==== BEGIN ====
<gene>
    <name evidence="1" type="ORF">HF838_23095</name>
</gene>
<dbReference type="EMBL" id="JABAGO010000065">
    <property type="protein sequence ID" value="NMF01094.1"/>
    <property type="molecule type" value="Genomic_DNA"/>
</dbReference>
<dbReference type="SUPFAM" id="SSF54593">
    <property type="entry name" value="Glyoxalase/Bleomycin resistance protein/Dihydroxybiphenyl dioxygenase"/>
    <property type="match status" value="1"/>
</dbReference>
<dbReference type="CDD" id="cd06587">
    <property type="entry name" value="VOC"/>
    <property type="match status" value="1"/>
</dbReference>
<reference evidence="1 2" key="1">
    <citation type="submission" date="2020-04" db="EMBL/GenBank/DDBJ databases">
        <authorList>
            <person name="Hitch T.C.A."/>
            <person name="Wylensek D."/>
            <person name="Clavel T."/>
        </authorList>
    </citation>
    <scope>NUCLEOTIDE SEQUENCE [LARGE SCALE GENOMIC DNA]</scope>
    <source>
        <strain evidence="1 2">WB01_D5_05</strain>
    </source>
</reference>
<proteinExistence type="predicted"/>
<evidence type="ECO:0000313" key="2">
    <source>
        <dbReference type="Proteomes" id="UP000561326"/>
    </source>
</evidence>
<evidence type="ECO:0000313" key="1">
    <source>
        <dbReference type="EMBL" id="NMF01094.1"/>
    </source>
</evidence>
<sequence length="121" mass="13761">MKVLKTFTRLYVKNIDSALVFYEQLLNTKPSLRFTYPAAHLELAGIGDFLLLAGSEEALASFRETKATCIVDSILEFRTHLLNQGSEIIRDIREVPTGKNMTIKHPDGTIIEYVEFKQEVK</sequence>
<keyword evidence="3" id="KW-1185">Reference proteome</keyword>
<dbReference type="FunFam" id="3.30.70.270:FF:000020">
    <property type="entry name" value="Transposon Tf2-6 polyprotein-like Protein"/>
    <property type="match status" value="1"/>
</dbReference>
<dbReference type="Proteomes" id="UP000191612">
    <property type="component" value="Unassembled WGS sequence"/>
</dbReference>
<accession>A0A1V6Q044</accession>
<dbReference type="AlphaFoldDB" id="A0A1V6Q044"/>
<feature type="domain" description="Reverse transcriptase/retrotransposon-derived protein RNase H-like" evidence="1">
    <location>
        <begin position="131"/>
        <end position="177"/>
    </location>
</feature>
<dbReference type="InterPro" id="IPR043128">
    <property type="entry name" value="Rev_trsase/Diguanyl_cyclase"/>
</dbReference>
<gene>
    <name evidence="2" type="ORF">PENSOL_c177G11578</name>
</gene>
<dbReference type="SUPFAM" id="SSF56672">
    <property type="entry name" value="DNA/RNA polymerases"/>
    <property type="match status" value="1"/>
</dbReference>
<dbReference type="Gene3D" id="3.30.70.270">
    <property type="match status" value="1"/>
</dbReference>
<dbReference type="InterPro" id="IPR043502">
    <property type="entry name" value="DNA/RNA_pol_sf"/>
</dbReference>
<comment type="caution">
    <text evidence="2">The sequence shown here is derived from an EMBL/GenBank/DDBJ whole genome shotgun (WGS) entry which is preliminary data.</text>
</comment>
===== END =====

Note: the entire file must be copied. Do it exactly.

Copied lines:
<gene>
    <name evidence="1" type="ORF">HF838_23095</name>
</gene>
<dbReference type="EMBL" id="JABAGO010000065">
    <property type="protein sequence ID" value="NMF01094.1"/>
    <property type="molecule type" value="Genomic_DNA"/>
</dbReference>
<dbReference type="SUPFAM" id="SSF54593">
    <property type="entry name" value="Glyoxalase/Bleomycin resistance protein/Dihydroxybiphenyl dioxygenase"/>
    <property type="match status" value="1"/>
</dbReference>
<dbReference type="CDD" id="cd06587">
    <property type="entry name" value="VOC"/>
    <property type="match status" value="1"/>
</dbReference>
<reference evidence="1 2" key="1">
    <citation type="submission" date="2020-04" db="EMBL/GenBank/DDBJ databases">
        <authorList>
            <person name="Hitch T.C.A."/>
            <person name="Wylensek D."/>
            <person name="Clavel T."/>
        </authorList>
    </citation>
    <scope>NUCLEOTIDE SEQUENCE [LARGE SCALE GENOMIC DNA]</scope>
    <source>
        <strain evidence="1 2">WB01_D5_05</strain>
    </source>
</reference>
<proteinExistence type="predicted"/>
<evidence type="ECO:0000313" key="2">
    <source>
        <dbReference type="Proteomes" id="UP000561326"/>
    </source>
</evidence>
<evidence type="ECO:0000313" key="1">
    <source>
        <dbReference type="EMBL" id="NMF01094.1"/>
    </source>
</evidence>
<sequence length="121" mass="13761">MKVLKTFTRLYVKNIDSALVFYEQLLNTKPSLRFTYPAAHLELAGIGDFLLLAGSEEALASFRETKATCIVDSILEFRTHLLNQGSEIIRDIREVPTGKNMTIKHPDGTIIEYVEFKQEVK</sequence>
<keyword evidence="3" id="KW-1185">Reference proteome</keyword>
<dbReference type="FunFam" id="3.30.70.270:FF:000020">
    <property type="entry name" value="Transposon Tf2-6 polyprotein-like Protein"/>
    <property type="match status" value="1"/>
</dbReference>
<dbReference type="Proteomes" id="UP000191612">
    <property type="component" value="Unassembled WGS sequence"/>
</dbReference>
<accession>A0A1V6Q044</accession>
<dbReference type="AlphaFoldDB" id="A0A1V6Q044"/>
<feature type="domain" description="Reverse transcriptase/retrotransposon-derived protein RNase H-like" evidence="1">
    <location>
        <begin position="131"/>
        <end position="177"/>
    </location>
</feature>
<dbReference type="InterPro" id="IPR043128">
    <property type="entry name" value="Rev_trsase/Diguanyl_cyclase"/>
</dbReference>
<gene>
    <name evidence="2" type="ORF">PENSOL_c177G11578</name>
</gene>
<dbReference type="SUPFAM" id="SSF56672">
    <property type="entry name" value="DNA/RNA polymerases"/>
    <property type="match status" value="1"/>
</dbReference>
<dbReference type="Gene3D" id="3.30.70.270">
    <property type="match status" value="1"/>
</dbReference>
<dbReference type="InterPro" id="IPR043502">
    <property type="entry name" value="DNA/RNA_pol_sf"/>
</dbReference>
<comment type="caution">
    <text evidence="2">The sequence shown here is derived from an EMBL/GenBank/DDBJ whole genome shotgun (WGS) entry which is preliminary data.</text>
</comment>